|Compiler Companies in Australia email@example.com (Karen) (2005-05-20)|
|Re: Compiler Companies in Australia firstname.lastname@example.org (Ray Dillinger) (2005-06-26)|
|Re: Compiler Companies in Australia email@example.com (Walter Banks) (2005-07-02)|
|Re: GCC code quality, was Compiler Companies in Australia firstname.lastname@example.org (Daniel C. Wang) (2005-07-03)|
|Re: GCC code quality, was Compiler Companies in Australia email@example.com (Amit Gupta) (2005-07-05)|
|Re: GCC code quality, was Compiler Companies in Australia firstname.lastname@example.org (2005-07-05)|
|Re: GCC code quality, was Compiler Companies in Australia email@example.com (Walter Banks) (2005-07-05)|
|Re: GCC code quality, was Compiler Companies in Australia firstname.lastname@example.org (Julian Stecklina) (2005-07-11)|
|Re: GCC code quality, was Compiler Companies in Australia alexc@TheWorld.com (Alex Colvin) (2005-07-12)|
|Re: GCC code quality, was Compiler Companies in Australia email@example.com (Robert H) (2005-07-22)|
|Re: GCC code quality, was Compiler Companies in Australia Robert.Thorpe@antenova.com (Robert Thorpe) (2005-07-26)|
|From:||Walter Banks <firstname.lastname@example.org>|
|Date:||5 Jul 2005 19:38:43 -0400|
|References:||05-05-187 05-06-132 05-07-008 05-07-019|
|Posted-Date:||05 Jul 2005 19:38:43 EDT|
"Daniel C. Wang" wrote:
> I'm not sure what legacy part of GCC you think is holding it back. Last
> I checked GCC 4.0 contains a pretty significant revamp of the internal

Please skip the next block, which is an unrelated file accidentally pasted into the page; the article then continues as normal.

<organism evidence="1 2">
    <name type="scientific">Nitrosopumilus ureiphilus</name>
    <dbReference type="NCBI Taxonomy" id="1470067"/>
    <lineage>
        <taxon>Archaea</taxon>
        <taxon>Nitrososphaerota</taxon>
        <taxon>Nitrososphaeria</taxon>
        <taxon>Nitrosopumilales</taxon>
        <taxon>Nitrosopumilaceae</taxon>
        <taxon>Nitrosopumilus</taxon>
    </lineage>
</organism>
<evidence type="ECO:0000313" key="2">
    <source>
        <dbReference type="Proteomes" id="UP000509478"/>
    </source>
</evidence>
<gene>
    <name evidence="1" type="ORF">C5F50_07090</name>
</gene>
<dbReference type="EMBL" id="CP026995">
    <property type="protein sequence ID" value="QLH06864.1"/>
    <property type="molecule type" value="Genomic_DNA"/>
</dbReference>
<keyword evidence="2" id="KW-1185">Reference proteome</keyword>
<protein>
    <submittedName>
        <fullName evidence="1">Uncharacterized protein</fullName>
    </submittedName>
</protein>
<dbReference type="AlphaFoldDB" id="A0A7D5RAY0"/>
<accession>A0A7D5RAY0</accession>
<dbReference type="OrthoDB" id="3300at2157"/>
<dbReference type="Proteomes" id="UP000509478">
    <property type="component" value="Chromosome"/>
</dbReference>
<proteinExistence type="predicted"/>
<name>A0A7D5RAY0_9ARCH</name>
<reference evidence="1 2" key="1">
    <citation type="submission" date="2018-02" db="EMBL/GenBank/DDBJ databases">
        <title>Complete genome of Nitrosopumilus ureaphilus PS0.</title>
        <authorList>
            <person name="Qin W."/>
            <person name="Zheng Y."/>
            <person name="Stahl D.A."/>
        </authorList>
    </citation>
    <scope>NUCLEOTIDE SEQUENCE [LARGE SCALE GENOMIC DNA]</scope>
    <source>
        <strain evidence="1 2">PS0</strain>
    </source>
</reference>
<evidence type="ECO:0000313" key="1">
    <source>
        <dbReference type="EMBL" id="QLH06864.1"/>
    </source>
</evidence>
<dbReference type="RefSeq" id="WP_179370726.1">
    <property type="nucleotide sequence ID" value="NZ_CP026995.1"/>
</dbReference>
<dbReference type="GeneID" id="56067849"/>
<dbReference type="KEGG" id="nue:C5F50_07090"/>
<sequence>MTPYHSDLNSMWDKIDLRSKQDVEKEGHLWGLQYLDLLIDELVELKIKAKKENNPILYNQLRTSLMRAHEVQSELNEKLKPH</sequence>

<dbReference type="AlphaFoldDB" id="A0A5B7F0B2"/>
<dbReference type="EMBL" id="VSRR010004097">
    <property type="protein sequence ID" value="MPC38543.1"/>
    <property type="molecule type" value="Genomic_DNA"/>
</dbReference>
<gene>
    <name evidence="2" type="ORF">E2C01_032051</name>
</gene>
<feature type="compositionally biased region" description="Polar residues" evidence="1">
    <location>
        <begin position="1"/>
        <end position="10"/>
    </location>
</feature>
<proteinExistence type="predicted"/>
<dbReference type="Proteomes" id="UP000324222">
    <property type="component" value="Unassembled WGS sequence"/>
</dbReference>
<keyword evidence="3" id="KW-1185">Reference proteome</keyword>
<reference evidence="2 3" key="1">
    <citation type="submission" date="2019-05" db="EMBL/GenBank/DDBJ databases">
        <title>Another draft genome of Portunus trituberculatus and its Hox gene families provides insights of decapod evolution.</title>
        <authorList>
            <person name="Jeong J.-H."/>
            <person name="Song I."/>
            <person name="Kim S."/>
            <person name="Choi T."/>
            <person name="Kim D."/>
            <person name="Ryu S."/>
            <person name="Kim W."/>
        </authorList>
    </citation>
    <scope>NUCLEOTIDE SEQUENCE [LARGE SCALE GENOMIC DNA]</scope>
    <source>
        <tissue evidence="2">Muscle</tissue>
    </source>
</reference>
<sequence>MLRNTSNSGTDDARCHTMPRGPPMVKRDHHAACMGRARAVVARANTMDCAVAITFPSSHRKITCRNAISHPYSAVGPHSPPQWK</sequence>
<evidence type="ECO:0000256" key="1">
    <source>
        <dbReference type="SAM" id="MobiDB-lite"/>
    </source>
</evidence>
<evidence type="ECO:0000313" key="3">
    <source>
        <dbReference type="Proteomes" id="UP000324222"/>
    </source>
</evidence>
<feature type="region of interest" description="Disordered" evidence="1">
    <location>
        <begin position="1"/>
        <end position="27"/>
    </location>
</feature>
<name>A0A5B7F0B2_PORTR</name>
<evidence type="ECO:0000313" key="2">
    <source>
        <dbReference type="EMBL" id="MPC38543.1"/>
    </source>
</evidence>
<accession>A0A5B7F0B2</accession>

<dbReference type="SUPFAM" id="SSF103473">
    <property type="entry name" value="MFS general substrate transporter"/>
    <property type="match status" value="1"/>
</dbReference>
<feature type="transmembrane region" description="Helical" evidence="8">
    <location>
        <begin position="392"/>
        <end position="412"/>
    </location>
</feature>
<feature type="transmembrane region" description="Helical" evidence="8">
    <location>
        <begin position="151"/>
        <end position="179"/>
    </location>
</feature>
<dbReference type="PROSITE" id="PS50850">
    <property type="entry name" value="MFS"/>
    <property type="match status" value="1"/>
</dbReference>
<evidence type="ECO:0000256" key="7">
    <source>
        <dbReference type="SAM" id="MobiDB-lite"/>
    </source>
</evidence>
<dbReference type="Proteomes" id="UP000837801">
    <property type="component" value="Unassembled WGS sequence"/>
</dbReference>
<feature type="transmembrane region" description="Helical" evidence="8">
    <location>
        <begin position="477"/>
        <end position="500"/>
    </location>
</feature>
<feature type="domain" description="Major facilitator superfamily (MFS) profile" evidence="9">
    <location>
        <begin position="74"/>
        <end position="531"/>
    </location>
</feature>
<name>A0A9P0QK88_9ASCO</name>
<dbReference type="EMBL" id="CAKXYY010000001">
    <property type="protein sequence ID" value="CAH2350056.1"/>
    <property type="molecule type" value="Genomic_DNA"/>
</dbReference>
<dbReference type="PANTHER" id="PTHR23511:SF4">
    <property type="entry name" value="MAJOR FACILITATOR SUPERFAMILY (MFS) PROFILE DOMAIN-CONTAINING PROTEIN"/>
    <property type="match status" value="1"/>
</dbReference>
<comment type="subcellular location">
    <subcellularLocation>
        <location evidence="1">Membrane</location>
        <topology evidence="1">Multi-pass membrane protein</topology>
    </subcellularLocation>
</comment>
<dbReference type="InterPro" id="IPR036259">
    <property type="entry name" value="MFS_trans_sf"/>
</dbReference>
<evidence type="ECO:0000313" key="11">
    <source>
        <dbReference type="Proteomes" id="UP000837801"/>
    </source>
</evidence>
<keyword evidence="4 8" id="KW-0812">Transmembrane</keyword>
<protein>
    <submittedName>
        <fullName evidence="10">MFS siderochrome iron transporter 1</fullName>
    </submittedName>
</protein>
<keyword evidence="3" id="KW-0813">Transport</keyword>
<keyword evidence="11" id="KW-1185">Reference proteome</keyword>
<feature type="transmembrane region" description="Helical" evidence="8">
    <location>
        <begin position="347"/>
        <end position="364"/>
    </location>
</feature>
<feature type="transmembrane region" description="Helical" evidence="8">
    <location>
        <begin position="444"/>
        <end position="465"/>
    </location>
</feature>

> optimization IRs.
My comments were code generation specific. GCC has evolved over many
years into a compiler that is easy to port. The legacy is the
historical design of the compiler and the porting compromises leads to
less that optimal use of the target processors instruction set. All
of the GCC code generators that I have looked at in detail use a
subset of the instruction set of the target.
> To me it seems silly to invest in building a whole new compiler
> infrastructure, just so you can throw in a few tweaks that you need for
> your specific application. The added value to a customer is not in the
> complier, but the development, simulation, and debugging environment
> around it.
This is a GCC attribute and explains why in many cases GCC is used.
> In any case, I think code quality is becoming less of an issue for
> the end customers.
Code quality on commercial products is always an issue.
> Also, last I checked the amount of hardware diveristy in the world
> is going down. I suspect the following list covers more than 95% of
> all shiping processors and micro-controllers. ARM, x86, PowerPC,
> MIPS, PIC, and AVR.
This list makes my point
Recent PIC's include PIC 18, dsPIC
PowerPC eTPU co-processors
ARM Thumb 2
All of these are evolving requiring new tools and code generation technology.
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